Hannah Bright, 21, a community worker and co-founder of This Is Rigged, said the action was taken out of “necessity”.
“A lot of our work is based in Possil in north Glasgow, where there are over 1,000 people on food bank waiting lists. The need is so high. The supermarket food banks are just performative. It’s a bandage on a massive, wider issue.”
Experts have described the cost of living crisis as a public health issue, and Clare Murphy, chief executive of the British Pregnancy Advice Service, has warned that Britain is “on the brink of a public health crisis”, with parents turning to the black market to afford baby formula.
This Is Rigged was founded in December 2022. The group links the cost of living crisis with the climate crisis, and demands the Scottish government opposes all new fossil fuel projects and ensures a fair transition for oil workers to new jobs in green industries.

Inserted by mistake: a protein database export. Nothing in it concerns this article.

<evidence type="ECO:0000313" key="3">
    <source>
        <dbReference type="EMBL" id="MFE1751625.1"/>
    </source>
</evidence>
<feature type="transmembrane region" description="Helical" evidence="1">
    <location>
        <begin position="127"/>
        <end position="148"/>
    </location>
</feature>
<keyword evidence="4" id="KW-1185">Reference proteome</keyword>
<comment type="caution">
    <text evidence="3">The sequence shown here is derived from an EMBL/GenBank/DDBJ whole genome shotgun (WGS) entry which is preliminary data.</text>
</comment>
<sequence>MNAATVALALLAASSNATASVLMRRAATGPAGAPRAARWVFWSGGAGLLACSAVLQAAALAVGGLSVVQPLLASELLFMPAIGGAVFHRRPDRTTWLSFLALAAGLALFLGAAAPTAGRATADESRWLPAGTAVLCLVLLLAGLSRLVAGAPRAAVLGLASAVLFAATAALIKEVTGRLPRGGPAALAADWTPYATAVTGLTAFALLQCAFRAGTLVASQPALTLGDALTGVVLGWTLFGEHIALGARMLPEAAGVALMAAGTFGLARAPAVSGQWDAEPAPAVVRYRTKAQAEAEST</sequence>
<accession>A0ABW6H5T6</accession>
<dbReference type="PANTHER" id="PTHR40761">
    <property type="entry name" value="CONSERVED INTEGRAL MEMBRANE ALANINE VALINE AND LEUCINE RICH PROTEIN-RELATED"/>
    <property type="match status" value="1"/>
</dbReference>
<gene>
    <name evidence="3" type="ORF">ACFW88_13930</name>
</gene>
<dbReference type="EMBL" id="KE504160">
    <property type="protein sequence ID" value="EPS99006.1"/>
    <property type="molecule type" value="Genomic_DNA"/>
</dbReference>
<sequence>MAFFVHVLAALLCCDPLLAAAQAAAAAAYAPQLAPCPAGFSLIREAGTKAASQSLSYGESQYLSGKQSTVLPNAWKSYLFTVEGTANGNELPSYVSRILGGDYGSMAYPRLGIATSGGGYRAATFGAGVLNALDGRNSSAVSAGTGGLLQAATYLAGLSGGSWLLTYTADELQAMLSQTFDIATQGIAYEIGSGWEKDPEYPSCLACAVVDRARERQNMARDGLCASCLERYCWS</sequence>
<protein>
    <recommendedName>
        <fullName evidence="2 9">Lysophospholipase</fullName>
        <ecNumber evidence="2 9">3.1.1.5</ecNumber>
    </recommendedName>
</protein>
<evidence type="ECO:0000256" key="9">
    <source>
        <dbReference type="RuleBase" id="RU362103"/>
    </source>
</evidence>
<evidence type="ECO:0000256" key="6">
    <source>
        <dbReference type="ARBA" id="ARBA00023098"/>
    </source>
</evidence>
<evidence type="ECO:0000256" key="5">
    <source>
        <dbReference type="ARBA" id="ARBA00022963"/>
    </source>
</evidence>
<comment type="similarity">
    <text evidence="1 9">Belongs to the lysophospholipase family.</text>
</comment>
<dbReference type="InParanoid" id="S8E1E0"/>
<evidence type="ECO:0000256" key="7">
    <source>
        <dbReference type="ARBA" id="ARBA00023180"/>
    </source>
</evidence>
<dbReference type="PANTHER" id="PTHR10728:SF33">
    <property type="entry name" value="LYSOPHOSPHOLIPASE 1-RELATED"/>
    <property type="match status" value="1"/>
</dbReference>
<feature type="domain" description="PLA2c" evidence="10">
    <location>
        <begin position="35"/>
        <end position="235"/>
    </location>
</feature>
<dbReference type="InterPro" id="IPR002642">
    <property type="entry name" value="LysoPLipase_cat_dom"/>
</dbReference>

“As climate collapse intensifies, social and financial inequalities also worsen. When we can’t get food, it’s not going to be the CEO of Tesco who’s going hungry,” Bright explains.
This is Rigged favours non-violent tactics, and its activists have disrupted First Minister’s Questions and smashed the glass housing the sword of William Wallace.
The group’s “Robin Hood” supermarket action was inspired by British farmers who took milk off supermarket shelves in 2015 to protest the low prices they were getting paid for their produce, and by the French energy workers who send cheap electricity to schools, hospitals and working class communities.